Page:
Linear regression may be both the simplest and most popular among the standard tools to regression.
Dating back to the dawn of the 19th century, linear regression flows from a few simple
assumptions. First, we assume that the relationship between the independent variables x and the
dependent variable y is linear, i.e., that y can be expressed as a weighted sum of the elements
in x , given some noise on the observations. Second, we assume that any noise is well-behaved
(following a Gaussian distribution).
To motivate the approach, let us start with a running example. Suppose that we wish to estimate
the prices of houses (in dollars) based on their area (in square feet) and age (in years). To actually
develop a model for predicting house prices, we would need to get our hands on a dataset consisting
of sales for which we know the sale price, area, and age for each home. In the terminology of
machine learning, the dataset is called a training dataset or training set, and each row (here the data
corresponding to one sale) is called an example (or data point, data instance, sample). The thing we
are trying to predict (price) is called a label (or target). The independent variables (age and area)
upon which the predictions are based are called features (or covariates).
Typically, we will use n to denote the number of examples in our dataset. We index the data examples
by i, denoting each input as
and the corresponding label as
The linearity assumption just says that the target (price) can be expressed as a weighted sum of
the features (area and age):
are called weights, and b is called a bias (also called an offset or intercept).
The weights determine the influence of each feature on our prediction and the bias just says what
value the predicted price should take when all of the features take value 0. Even if we will never
see any homes with zero area, or that are precisely zero years old, we still need the bias or else we
will limit the expressivity of our model. Strictly speaking, is an affine transformation of input
features, which is characterized by a linear transformation of features via weighted sum, combined
with a translation via the added bias.
Given a dataset, our goal is to choose the weights w and the bias b such that on average, the predictions made according to our model best fit the true prices observed in the data. Models whose
output prediction is determined by the affine transformation of input features are linear models,
where the affine transformation is specified by the chosen weights and bias.
In disciplines where it is common to focus on datasets with just a few features, explicitly expressing
models long-form like this is common. In machine learning, we usually work with high dimensional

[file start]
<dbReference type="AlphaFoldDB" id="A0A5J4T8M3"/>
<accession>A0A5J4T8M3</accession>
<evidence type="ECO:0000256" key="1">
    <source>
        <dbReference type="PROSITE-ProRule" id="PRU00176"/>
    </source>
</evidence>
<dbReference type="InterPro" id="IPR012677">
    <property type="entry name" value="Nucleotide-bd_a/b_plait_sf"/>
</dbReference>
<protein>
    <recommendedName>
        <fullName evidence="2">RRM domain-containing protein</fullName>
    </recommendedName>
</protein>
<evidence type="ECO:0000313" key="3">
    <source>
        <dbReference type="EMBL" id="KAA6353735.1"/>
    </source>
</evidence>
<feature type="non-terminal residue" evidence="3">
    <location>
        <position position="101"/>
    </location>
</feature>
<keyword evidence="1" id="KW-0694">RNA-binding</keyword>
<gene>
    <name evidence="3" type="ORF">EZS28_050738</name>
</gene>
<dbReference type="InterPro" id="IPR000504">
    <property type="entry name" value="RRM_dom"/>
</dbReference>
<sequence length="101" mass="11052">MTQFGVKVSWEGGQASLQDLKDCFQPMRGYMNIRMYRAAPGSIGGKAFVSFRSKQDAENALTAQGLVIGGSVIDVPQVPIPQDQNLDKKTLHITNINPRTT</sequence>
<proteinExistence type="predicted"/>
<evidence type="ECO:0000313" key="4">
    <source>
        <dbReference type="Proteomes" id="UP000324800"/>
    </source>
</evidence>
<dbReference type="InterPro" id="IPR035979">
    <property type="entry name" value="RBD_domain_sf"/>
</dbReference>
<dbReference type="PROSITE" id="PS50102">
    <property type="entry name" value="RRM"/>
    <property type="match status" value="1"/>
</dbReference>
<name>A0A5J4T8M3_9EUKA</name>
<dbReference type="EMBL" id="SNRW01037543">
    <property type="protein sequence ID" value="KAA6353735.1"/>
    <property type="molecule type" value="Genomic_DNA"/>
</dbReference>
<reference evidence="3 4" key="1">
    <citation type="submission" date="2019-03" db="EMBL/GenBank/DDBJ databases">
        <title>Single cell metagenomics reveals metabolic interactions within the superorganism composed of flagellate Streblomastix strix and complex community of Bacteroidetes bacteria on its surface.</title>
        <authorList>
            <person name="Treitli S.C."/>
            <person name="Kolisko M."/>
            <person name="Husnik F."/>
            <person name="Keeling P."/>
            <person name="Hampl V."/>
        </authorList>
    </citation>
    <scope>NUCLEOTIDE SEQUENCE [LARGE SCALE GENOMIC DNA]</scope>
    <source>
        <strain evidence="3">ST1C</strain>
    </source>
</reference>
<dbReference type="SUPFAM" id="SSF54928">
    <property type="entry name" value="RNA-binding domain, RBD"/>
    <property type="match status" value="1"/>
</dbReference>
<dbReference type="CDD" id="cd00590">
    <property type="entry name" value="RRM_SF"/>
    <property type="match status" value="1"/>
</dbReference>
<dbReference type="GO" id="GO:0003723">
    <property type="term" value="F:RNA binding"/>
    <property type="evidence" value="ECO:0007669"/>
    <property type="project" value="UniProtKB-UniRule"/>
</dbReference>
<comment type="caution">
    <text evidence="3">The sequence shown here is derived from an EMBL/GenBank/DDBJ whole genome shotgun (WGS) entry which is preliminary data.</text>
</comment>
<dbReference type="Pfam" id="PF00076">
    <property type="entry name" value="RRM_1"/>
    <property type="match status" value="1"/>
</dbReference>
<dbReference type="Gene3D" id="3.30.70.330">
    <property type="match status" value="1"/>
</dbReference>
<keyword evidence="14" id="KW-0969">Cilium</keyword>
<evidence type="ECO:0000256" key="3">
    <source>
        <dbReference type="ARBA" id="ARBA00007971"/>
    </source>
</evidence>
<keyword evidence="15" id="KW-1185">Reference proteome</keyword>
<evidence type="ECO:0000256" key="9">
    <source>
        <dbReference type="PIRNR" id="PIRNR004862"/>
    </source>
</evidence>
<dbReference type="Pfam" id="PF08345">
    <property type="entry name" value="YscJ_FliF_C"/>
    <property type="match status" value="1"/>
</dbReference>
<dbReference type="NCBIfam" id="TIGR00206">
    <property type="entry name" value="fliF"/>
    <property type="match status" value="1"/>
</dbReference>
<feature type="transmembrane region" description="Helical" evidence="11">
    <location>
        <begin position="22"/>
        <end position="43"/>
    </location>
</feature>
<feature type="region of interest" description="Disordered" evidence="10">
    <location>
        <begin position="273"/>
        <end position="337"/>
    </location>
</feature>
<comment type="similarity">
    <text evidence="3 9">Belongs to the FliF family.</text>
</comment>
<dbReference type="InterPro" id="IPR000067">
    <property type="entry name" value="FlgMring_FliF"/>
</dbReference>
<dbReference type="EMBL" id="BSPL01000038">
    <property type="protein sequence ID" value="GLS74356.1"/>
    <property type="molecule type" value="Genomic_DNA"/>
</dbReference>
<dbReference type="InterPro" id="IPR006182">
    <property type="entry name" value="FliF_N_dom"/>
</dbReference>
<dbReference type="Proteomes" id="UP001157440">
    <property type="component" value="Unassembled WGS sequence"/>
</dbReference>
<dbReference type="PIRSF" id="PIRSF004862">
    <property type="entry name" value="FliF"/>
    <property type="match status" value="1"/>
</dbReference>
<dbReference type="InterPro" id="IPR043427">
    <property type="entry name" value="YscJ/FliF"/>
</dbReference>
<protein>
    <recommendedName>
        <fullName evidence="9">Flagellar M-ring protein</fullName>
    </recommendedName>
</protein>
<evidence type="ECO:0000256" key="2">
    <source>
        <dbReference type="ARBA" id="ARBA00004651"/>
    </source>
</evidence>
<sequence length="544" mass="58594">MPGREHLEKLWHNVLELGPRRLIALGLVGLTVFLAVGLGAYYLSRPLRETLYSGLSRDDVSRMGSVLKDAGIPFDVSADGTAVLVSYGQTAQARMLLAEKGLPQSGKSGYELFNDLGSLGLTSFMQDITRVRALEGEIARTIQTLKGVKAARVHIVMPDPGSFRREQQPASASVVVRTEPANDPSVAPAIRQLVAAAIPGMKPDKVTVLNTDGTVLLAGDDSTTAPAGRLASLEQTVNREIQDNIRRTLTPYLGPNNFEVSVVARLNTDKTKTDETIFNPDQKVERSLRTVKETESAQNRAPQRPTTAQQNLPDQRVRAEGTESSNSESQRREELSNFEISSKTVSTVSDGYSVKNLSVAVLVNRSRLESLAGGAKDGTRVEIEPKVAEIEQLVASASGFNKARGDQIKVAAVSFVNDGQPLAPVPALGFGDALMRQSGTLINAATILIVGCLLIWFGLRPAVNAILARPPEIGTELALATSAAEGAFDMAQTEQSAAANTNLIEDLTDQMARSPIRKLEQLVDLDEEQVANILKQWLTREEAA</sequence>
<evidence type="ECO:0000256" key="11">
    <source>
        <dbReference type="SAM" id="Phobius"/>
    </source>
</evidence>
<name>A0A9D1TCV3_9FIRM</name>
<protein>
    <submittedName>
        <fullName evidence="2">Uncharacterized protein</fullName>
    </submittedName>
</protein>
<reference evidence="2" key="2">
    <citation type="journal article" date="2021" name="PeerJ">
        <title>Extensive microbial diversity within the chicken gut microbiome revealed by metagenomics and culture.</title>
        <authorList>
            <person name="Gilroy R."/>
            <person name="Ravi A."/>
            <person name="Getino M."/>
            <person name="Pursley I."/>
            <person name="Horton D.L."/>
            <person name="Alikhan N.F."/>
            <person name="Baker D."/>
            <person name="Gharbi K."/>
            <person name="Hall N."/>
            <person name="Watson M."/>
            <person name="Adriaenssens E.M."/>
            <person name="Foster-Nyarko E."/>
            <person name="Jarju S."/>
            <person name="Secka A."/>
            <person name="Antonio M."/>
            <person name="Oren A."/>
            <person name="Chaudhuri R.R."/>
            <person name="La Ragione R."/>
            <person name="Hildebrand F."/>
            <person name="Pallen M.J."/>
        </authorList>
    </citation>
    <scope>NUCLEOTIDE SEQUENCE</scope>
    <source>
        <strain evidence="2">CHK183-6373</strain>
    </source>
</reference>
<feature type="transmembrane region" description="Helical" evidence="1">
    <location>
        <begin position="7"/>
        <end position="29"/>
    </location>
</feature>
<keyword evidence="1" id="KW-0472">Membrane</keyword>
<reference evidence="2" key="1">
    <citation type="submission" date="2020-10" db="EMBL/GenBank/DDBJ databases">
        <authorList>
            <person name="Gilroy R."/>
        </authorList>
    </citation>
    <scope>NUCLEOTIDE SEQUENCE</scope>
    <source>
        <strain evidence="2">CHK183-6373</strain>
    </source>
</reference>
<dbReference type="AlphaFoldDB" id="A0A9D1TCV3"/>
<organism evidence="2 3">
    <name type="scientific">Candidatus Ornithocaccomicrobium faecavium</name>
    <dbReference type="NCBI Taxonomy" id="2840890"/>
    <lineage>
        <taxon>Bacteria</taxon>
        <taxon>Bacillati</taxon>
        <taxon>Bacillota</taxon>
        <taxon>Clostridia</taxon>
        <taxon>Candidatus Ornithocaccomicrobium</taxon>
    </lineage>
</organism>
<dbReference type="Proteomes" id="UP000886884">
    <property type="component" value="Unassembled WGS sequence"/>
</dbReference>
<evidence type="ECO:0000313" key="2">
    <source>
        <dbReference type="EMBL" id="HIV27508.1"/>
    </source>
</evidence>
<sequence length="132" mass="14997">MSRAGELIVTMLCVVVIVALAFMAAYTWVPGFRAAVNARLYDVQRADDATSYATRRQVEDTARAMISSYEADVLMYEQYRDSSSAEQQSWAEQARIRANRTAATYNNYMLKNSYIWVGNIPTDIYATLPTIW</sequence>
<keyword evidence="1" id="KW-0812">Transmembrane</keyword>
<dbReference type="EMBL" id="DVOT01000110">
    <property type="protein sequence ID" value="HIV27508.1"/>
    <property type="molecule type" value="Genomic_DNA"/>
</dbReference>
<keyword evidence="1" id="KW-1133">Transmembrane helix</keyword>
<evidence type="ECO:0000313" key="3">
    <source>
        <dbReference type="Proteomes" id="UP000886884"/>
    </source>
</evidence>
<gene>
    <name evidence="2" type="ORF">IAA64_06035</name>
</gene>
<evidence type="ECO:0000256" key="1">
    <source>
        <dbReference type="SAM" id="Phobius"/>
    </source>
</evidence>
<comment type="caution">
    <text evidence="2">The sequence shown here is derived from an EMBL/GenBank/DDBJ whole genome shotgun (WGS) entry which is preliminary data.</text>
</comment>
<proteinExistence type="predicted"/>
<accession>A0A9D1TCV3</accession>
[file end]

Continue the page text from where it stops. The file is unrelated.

datasets, so it is more convenient to employ linear algebra notation. When our inputs
consist of d features, we express our prediction y^ (in general the “hat” symbol denotes estimates)
Collecting all features into a vector
and all weights into a vector
we can express our model compactly using a dot product:
the vector x corresponds to features of a single data example. We will often find it
convenient to refer to features of our entire dataset of n examples via the design matrix
Here, X contains one row for every example and one column for every feature.
For a collection of features X, the predictions
can be expressed via the matrix-vector product:
where broadcasting is applied during the summation. Given features of a training
dataset X and corresponding (known) labels y, the goal of linear regression is to find the weight
vector w and the bias term b that given features of a new data example sampled from the same
distribution as X, the new exampleʼs label will (in expectation) be predicted with the lowest error.
Even if we believe that the best model for predicting y given x is linear, we would not expect to
find a real-world dataset of n examples where
for all 1 < i < n . For example, whatever instruments we use to observe the features X and labels y might suffer small amount of measurement error. Thus, even when we are confident that the underlying relationship is linear, we will incorporate a noise term to account for such errors.
In my upcoming post we can go about searching for the best parameters (or model parameters) w and b, we will need two more things: (i) a quality measure for some given model; and (ii) a procedure for updating the model to improve its quality.
Reference: Taken from Dive into Deep Learning Release 0.16.2 (Aston Zhang, Zachary C. Lipton, Mu Li, and Alexander J. Smola Mar 20,) for only knowledge sharing purpose.